People can be persuaded to believe that they have the capability to succeed. By Reiki teachers offering genuine encouragement, students can overcome self-doubt and focus on putting forth their best efforts to practice self-Reiki. We can encourage our Reiki students best by being very specific with our encouragement. For example, a generic “go home and do self-Reiki” is less persuasive than working with students in the class to create precise scenarios of how they will specifically carve out time and space for self-Reiki in their lives so that it becomes part of their daily lives. As Reiki teachers we can also utilize Social Persuasion to facilitate students’ self-efficacy when we share personal anecdotes that give a range of concrete benefits that self-Reiki has brought us. These anecdotes can range from a new-found ability to stay calm during a job search to alleviating symptoms from a health condition.
4. Psychological Responses.
Bandura notes that people’s moods, emotional states, physical reactions, and stress levels can all affect their sense of self-efficacy. Reiki teachers can be of help here. In our classes and in our ongoing contact with our students, we can reinforce all of the components of the system of Reiki (self-practice, meditations and contemplating the Precepts) to assist our students in learning how to minimize stress in their lives, thus supporting their improved self-efficacy and their opening the door to Reiki self-practice.
As Reiki teachers, we can commit ourselves to strengthening our students’ sense of personal efficacy. This process is self-reinforcing, because once a practice is initiated, the students with high self-efficacy will invest more effort and persist longer than students who have not been guided toward improved self-efficacy. The stronger the students’ self-efficacy, the deeper their perseverance, and the greater the possibility they will experience and enjoy the dual benefits of increased self-efficacy—on the one hand, the many physical, emotional, and spiritual benefits that will flow from daily self-Reiki; and on the other hand, an ongoing improvement in self-efficacy that can be put toward any health-promoting and life-enhancing behaviors.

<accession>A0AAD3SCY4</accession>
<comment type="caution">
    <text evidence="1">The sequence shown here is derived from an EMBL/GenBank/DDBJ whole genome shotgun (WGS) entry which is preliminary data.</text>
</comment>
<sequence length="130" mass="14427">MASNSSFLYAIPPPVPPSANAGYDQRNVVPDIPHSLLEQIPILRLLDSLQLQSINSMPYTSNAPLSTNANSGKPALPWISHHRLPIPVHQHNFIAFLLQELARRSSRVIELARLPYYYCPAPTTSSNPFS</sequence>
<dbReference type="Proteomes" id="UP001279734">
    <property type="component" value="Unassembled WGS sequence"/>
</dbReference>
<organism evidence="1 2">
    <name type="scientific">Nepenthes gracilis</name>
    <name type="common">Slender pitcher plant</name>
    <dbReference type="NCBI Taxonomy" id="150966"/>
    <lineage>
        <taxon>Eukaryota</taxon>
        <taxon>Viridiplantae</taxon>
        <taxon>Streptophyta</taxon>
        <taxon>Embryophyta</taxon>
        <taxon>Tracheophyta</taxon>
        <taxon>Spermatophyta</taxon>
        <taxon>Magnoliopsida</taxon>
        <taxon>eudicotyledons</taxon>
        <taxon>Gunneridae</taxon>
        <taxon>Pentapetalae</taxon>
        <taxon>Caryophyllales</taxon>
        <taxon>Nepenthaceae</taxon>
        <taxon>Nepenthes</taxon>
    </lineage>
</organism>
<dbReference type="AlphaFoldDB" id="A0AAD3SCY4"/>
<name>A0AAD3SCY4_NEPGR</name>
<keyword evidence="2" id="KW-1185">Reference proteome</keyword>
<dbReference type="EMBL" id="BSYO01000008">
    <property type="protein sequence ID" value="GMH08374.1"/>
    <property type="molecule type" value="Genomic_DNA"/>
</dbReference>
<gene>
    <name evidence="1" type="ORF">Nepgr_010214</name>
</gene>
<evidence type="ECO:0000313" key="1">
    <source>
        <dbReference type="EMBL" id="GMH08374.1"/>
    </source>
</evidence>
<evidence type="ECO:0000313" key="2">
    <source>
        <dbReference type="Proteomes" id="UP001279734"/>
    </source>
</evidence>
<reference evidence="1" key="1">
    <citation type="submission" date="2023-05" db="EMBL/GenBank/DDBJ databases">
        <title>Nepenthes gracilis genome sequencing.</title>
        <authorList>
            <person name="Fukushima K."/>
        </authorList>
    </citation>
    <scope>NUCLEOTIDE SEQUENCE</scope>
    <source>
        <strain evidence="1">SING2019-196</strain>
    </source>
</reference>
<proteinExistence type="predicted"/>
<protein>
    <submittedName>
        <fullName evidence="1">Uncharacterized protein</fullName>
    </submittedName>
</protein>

Bandura, A.(1977). Self Efficacy: Toward a unifying theory of behavioral change. Psychological Review, 84. 191-215.
Elise Brenner, Ph.D, Reiki Master Teacher, is a strong advocate for Reiki outreach, education, and empowerment. The owner of Brenner Reiki Healing in Newton, Massachusetts, Elise teaches Reiki classes, provides in-depth mentoring for Reiki professionals, operates a monthly low-cost Reiki Clinic, and is Chair of the annual Celebration of Reiki Conference in Massachusetts. Elise considers herself a Reiki community builder, providing Reiki at veterans retreats, community wellness fairs, in hospitals and hospice. As an anthropologist, Elise Brenner has researched cross-cultural healing practices, thereby enriching the scope and depth of her Reiki practice. Reach Elise at www.BrennerReikiHealing.com, email@example.com, and at Brenner Reiki Healing on Facebook (https://www.facebook.com/pages/Brenner-Reiki-Healing/234700054121?fref=ts).